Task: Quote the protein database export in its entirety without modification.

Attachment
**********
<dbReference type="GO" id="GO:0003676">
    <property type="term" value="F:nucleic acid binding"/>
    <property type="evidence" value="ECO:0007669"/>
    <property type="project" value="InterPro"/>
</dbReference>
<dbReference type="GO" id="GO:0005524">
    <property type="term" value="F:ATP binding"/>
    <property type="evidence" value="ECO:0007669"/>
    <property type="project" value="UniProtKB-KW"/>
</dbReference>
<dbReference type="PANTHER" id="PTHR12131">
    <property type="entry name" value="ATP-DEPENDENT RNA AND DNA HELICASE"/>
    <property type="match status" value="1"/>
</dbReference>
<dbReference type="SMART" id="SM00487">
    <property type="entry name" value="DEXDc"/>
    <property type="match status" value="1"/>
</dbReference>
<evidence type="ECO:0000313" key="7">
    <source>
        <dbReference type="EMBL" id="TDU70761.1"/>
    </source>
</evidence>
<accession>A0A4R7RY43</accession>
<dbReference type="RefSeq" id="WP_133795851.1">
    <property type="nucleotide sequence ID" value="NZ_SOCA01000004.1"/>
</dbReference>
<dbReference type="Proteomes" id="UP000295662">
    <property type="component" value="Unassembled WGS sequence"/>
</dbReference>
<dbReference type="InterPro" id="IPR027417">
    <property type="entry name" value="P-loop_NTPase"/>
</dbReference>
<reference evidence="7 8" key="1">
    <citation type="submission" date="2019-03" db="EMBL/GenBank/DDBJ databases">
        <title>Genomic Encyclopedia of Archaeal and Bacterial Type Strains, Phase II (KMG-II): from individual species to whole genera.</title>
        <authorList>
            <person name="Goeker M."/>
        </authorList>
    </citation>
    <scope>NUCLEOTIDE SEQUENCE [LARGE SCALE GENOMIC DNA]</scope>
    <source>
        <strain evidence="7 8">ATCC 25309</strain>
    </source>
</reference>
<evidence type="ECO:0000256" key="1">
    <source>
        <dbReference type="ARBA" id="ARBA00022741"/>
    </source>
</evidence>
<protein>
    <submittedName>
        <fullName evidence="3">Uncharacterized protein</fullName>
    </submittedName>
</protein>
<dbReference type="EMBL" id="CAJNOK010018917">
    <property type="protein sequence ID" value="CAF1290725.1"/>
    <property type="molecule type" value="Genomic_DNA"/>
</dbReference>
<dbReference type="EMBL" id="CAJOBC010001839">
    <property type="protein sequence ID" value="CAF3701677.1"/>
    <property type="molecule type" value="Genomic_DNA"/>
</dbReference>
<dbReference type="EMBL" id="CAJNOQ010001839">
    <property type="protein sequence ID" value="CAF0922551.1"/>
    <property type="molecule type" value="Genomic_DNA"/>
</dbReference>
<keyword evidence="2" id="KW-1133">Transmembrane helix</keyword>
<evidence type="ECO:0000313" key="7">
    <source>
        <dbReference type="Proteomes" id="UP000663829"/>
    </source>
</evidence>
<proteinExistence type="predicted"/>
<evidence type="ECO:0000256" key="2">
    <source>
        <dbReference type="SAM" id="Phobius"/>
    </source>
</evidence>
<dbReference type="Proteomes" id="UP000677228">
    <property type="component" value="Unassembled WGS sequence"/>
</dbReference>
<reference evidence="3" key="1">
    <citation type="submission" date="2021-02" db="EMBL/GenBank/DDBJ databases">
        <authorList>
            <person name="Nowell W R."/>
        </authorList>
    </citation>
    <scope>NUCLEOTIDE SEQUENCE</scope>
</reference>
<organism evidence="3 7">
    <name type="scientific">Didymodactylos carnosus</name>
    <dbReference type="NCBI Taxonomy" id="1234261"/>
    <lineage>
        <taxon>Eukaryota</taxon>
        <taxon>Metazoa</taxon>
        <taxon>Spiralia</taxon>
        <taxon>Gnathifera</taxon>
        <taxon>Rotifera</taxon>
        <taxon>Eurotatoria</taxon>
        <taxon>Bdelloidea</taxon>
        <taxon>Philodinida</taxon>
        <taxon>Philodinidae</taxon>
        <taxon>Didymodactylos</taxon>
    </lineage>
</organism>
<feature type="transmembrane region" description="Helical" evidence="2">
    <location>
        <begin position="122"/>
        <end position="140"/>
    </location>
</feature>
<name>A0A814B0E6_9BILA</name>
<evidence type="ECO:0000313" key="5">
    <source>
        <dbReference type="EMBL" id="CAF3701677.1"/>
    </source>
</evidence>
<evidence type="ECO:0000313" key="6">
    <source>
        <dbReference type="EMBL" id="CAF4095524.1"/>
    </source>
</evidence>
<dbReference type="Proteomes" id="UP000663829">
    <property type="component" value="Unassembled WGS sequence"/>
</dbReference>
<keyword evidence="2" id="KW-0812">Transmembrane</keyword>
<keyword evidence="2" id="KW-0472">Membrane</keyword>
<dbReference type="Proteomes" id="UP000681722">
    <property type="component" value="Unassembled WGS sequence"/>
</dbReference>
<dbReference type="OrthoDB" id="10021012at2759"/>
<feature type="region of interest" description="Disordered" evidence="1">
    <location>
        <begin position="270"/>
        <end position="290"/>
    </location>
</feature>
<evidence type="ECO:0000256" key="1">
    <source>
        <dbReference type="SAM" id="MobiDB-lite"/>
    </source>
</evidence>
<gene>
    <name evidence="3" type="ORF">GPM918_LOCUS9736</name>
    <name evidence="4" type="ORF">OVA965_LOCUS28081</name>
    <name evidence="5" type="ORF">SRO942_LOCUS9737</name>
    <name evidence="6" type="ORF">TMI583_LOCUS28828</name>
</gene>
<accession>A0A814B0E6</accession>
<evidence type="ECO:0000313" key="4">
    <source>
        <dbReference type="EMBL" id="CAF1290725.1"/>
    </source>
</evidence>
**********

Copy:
<dbReference type="GO" id="GO:0003676">
    <property type="term" value="F:nucleic acid binding"/>
    <property type="evidence" value="ECO:0007669"/>
    <property type="project" value="InterPro"/>
</dbReference>
<dbReference type="GO" id="GO:0005524">
    <property type="term" value="F:ATP binding"/>
    <property type="evidence" value="ECO:0007669"/>
    <property type="project" value="UniProtKB-KW"/>
</dbReference>
<dbReference type="PANTHER" id="PTHR12131">
    <property type="entry name" value="ATP-DEPENDENT RNA AND DNA HELICASE"/>
    <property type="match status" value="1"/>
</dbReference>
<dbReference type="SMART" id="SM00487">
    <property type="entry name" value="DEXDc"/>
    <property type="match status" value="1"/>
</dbReference>
<evidence type="ECO:0000313" key="7">
    <source>
        <dbReference type="EMBL" id="TDU70761.1"/>
    </source>
</evidence>
<accession>A0A4R7RY43</accession>
<dbReference type="RefSeq" id="WP_133795851.1">
    <property type="nucleotide sequence ID" value="NZ_SOCA01000004.1"/>
</dbReference>
<dbReference type="Proteomes" id="UP000295662">
    <property type="component" value="Unassembled WGS sequence"/>
</dbReference>
<dbReference type="InterPro" id="IPR027417">
    <property type="entry name" value="P-loop_NTPase"/>
</dbReference>
<reference evidence="7 8" key="1">
    <citation type="submission" date="2019-03" db="EMBL/GenBank/DDBJ databases">
        <title>Genomic Encyclopedia of Archaeal and Bacterial Type Strains, Phase II (KMG-II): from individual species to whole genera.</title>
        <authorList>
            <person name="Goeker M."/>
        </authorList>
    </citation>
    <scope>NUCLEOTIDE SEQUENCE [LARGE SCALE GENOMIC DNA]</scope>
    <source>
        <strain evidence="7 8">ATCC 25309</strain>
    </source>
</reference>
<evidence type="ECO:0000256" key="1">
    <source>
        <dbReference type="ARBA" id="ARBA00022741"/>
    </source>
</evidence>
<protein>
    <submittedName>
        <fullName evidence="3">Uncharacterized protein</fullName>
    </submittedName>
</protein>
<dbReference type="EMBL" id="CAJNOK010018917">
    <property type="protein sequence ID" value="CAF1290725.1"/>
    <property type="molecule type" value="Genomic_DNA"/>
</dbReference>
<dbReference type="EMBL" id="CAJOBC010001839">
    <property type="protein sequence ID" value="CAF3701677.1"/>
    <property type="molecule type" value="Genomic_DNA"/>
</dbReference>
<dbReference type="EMBL" id="CAJNOQ010001839">
    <property type="protein sequence ID" value="CAF0922551.1"/>
    <property type="molecule type" value="Genomic_DNA"/>
</dbReference>
<keyword evidence="2" id="KW-1133">Transmembrane helix</keyword>
<evidence type="ECO:0000313" key="7">
    <source>
        <dbReference type="Proteomes" id="UP000663829"/>
    </source>
</evidence>
<proteinExistence type="predicted"/>
<evidence type="ECO:0000256" key="2">
    <source>
        <dbReference type="SAM" id="Phobius"/>
    </source>
</evidence>
<dbReference type="Proteomes" id="UP000677228">
    <property type="component" value="Unassembled WGS sequence"/>
</dbReference>
<reference evidence="3" key="1">
    <citation type="submission" date="2021-02" db="EMBL/GenBank/DDBJ databases">
        <authorList>
            <person name="Nowell W R."/>
        </authorList>
    </citation>
    <scope>NUCLEOTIDE SEQUENCE</scope>
</reference>
<organism evidence="3 7">
    <name type="scientific">Didymodactylos carnosus</name>
    <dbReference type="NCBI Taxonomy" id="1234261"/>
    <lineage>
        <taxon>Eukaryota</taxon>
        <taxon>Metazoa</taxon>
        <taxon>Spiralia</taxon>
        <taxon>Gnathifera</taxon>
        <taxon>Rotifera</taxon>
        <taxon>Eurotatoria</taxon>
        <taxon>Bdelloidea</taxon>
        <taxon>Philodinida</taxon>
        <taxon>Philodinidae</taxon>
        <taxon>Didymodactylos</taxon>
    </lineage>
</organism>
<feature type="transmembrane region" description="Helical" evidence="2">
    <location>
        <begin position="122"/>
        <end position="140"/>
    </location>
</feature>
<name>A0A814B0E6_9BILA</name>
<evidence type="ECO:0000313" key="5">
    <source>
        <dbReference type="EMBL" id="CAF3701677.1"/>
    </source>
</evidence>
<evidence type="ECO:0000313" key="6">
    <source>
        <dbReference type="EMBL" id="CAF4095524.1"/>
    </source>
</evidence>
<dbReference type="Proteomes" id="UP000663829">
    <property type="component" value="Unassembled WGS sequence"/>
</dbReference>
<keyword evidence="2" id="KW-0812">Transmembrane</keyword>
<keyword evidence="2" id="KW-0472">Membrane</keyword>
<dbReference type="Proteomes" id="UP000681722">
    <property type="component" value="Unassembled WGS sequence"/>
</dbReference>
<dbReference type="OrthoDB" id="10021012at2759"/>
<feature type="region of interest" description="Disordered" evidence="1">
    <location>
        <begin position="270"/>
        <end position="290"/>
    </location>
</feature>
<evidence type="ECO:0000256" key="1">
    <source>
        <dbReference type="SAM" id="MobiDB-lite"/>
    </source>
</evidence>
<gene>
    <name evidence="3" type="ORF">GPM918_LOCUS9736</name>
    <name evidence="4" type="ORF">OVA965_LOCUS28081</name>
    <name evidence="5" type="ORF">SRO942_LOCUS9737</name>
    <name evidence="6" type="ORF">TMI583_LOCUS28828</name>
</gene>
<accession>A0A814B0E6</accession>
<evidence type="ECO:0000313" key="4">
    <source>
        <dbReference type="EMBL" id="CAF1290725.1"/>
    </source>
</evidence>